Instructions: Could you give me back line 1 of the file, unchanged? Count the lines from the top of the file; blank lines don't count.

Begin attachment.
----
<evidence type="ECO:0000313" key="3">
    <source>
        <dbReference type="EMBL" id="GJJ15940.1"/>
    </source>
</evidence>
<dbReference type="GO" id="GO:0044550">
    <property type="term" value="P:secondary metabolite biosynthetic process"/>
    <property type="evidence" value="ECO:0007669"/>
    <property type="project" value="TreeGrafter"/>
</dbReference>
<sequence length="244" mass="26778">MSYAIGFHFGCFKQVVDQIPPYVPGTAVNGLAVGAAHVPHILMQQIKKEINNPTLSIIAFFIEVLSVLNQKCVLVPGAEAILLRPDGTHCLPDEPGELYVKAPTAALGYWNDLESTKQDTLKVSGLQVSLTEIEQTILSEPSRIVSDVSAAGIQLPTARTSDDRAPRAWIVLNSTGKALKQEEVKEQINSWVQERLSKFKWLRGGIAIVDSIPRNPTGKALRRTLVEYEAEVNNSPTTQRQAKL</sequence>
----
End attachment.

<evidence type="ECO:0000313" key="3">